Both natural gas and liquid propane include an additive to give them the smell of rotten eggs, and if you detect this smell, you should shut off the gas, get out of the house and call your gas company. In some cases, you may be able to hear the hiss of escaping gas coming from an appliance or a gas connection, but unable to detect an odor. This is also a dangerous condition that calls for turning off the gas and going outside.
Once you turn off the main gas supply, you'll need a licensed service pro to test your system before you can turn it on again. For this reason, it's best to isolate the leak to a particular appliance and turn off the gas to that appliance rather than turning off the main supply. A gas leak is serious business, though, so if you can't find the source of the leak quickly, don't hesitate to turn off the main supply. By doing so, you'll avert a possible catastrophe.
What IS That Smell, Anyway?
The additive that gives gas its disagreeable odor is mercaptan, also known as methanethiol. It's a harmless—although flammable—organic substance composed of carbon, hydrogen and sulfur that is a byproduct of metabolism in the bodies of humans and other living organisms. It's what causes bad breath and gives odor to flatulence as well as to urine after a meal of asparagus. It's detectable in small amounts—less than one part per million_so adding it to natural gas and propane, which are otherwise odorless gases, is an ideal way to make them noticeable.
The smell of mercaptan has been likened to rotting cabbage or smelly socks. It's important to be able to distinguish it from the smell of common sewer gases. The odor of mercaptan is somewhat more pungent and noticeable than the hydrogen sulfide or methane found in sewer gas, which are released when a P-trap runs dry or a septic system overflows. Moreover, as you approach the source of the gas leak, the smell becomes stronger.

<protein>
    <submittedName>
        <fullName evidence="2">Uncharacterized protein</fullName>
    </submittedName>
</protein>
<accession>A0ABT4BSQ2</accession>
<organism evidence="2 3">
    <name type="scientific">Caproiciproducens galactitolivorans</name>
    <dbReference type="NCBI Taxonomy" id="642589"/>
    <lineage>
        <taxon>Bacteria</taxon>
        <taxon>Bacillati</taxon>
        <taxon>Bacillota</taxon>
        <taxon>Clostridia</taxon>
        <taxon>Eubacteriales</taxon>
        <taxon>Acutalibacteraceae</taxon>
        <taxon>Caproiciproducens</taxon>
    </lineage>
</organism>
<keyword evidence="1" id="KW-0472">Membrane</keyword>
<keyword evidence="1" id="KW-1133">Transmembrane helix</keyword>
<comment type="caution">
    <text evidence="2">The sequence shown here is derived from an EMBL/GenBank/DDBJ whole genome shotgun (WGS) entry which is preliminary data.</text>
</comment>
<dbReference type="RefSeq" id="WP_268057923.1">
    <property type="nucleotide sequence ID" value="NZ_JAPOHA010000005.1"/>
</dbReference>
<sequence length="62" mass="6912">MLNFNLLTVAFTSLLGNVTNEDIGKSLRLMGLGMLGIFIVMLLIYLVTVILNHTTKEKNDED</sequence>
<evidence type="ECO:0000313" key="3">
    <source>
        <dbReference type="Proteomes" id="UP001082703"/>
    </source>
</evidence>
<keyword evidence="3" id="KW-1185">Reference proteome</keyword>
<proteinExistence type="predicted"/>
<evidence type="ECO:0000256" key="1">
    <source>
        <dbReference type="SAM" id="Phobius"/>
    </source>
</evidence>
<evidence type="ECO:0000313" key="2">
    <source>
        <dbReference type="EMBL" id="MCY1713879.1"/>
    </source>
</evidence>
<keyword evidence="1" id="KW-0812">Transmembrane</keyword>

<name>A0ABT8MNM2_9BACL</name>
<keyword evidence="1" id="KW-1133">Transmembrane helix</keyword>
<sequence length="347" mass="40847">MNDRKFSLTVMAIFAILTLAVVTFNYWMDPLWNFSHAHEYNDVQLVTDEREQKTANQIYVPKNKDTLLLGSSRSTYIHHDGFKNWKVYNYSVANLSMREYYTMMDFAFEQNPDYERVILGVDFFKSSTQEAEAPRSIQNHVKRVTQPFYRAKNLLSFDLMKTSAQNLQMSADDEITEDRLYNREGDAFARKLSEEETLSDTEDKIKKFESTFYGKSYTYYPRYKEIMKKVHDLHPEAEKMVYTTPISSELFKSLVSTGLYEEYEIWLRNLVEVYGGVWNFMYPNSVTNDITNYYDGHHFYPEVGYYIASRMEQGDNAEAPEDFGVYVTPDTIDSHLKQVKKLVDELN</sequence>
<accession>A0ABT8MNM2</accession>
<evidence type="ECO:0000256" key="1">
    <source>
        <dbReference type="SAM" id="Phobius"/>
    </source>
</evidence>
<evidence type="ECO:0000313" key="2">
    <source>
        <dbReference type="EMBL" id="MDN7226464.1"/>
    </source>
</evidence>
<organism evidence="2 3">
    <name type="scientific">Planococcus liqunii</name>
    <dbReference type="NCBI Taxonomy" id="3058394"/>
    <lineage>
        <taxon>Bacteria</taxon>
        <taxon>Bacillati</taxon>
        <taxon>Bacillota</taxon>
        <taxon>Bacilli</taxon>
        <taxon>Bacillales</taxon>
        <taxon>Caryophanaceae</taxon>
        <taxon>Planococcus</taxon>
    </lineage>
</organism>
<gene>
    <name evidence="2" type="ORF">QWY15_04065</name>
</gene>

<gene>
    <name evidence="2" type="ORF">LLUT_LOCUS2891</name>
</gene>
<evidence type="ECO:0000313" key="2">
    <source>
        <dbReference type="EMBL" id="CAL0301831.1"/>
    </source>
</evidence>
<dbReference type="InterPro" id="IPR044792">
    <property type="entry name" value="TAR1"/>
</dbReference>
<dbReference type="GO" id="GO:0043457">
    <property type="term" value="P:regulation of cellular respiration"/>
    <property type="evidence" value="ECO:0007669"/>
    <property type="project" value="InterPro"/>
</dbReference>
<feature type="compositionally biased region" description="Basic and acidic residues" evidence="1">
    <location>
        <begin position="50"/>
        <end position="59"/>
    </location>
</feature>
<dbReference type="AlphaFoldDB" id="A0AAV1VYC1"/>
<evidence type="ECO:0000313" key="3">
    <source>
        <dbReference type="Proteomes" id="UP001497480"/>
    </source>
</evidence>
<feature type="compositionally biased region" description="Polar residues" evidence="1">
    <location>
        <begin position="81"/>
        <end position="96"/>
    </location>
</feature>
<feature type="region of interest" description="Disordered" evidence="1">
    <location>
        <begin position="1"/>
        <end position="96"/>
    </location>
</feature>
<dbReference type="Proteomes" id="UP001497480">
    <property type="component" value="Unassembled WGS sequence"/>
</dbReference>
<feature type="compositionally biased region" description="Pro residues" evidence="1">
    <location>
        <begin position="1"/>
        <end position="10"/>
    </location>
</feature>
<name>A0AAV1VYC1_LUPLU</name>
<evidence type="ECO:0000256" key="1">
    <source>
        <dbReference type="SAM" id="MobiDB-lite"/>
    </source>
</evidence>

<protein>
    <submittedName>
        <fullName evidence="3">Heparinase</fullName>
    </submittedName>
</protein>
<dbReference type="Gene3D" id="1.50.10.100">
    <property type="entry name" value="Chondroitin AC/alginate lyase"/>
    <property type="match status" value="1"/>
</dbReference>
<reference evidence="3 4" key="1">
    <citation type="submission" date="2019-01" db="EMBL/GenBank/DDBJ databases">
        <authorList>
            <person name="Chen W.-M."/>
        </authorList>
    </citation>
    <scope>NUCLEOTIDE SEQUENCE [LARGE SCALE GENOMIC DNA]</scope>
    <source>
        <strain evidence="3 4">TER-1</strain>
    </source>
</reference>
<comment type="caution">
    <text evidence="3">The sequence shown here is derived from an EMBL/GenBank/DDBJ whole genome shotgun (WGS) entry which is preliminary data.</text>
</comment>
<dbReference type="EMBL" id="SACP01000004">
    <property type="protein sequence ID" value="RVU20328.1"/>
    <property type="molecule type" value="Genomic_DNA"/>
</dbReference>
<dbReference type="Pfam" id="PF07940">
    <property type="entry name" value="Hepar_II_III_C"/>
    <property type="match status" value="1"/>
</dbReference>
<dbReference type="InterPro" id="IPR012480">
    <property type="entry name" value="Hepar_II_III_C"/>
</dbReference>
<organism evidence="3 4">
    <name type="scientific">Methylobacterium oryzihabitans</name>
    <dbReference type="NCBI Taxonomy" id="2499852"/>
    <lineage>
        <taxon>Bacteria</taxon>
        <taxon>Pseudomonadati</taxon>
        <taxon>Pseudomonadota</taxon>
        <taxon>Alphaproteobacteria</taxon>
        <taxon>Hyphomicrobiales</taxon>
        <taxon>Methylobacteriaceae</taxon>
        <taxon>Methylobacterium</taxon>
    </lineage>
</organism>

Where Is the Main Gas Valve?
The location of your main gas shut-off depends on whether your home uses natural gas or propane (also known as LP gas). If the latter, you have a propane tank somewhere in the yard. Locate it, and you'll find the shut off valve on the top located right next to the gauge that tells you how much gas is in the tank.
If your home is connected to a municipal natural gas system, all the gas lines run from a central meter. It's usually outside right next to the house, but it can also be in the basement or, if you have a slab foundation, in a utility area. If you don't know where it is, follow any gas line from the stove, water heater, or other gas appliance to find it. The utility company's gas valve is usually located on the inlet pipe just before the regulator, which is an oval or round fitting that looks a bit like the starship Enterprise. This valve may have its handle or shutoff nut secured with a wire or tag, but in an emergency you are allowed to break the wire or tag in order to turn off the gas.
There may also be a shutoff valve on the "house side" of the meter, and if it is present, this is the one you should turn off.
How to Turn Off the Main Gas Valve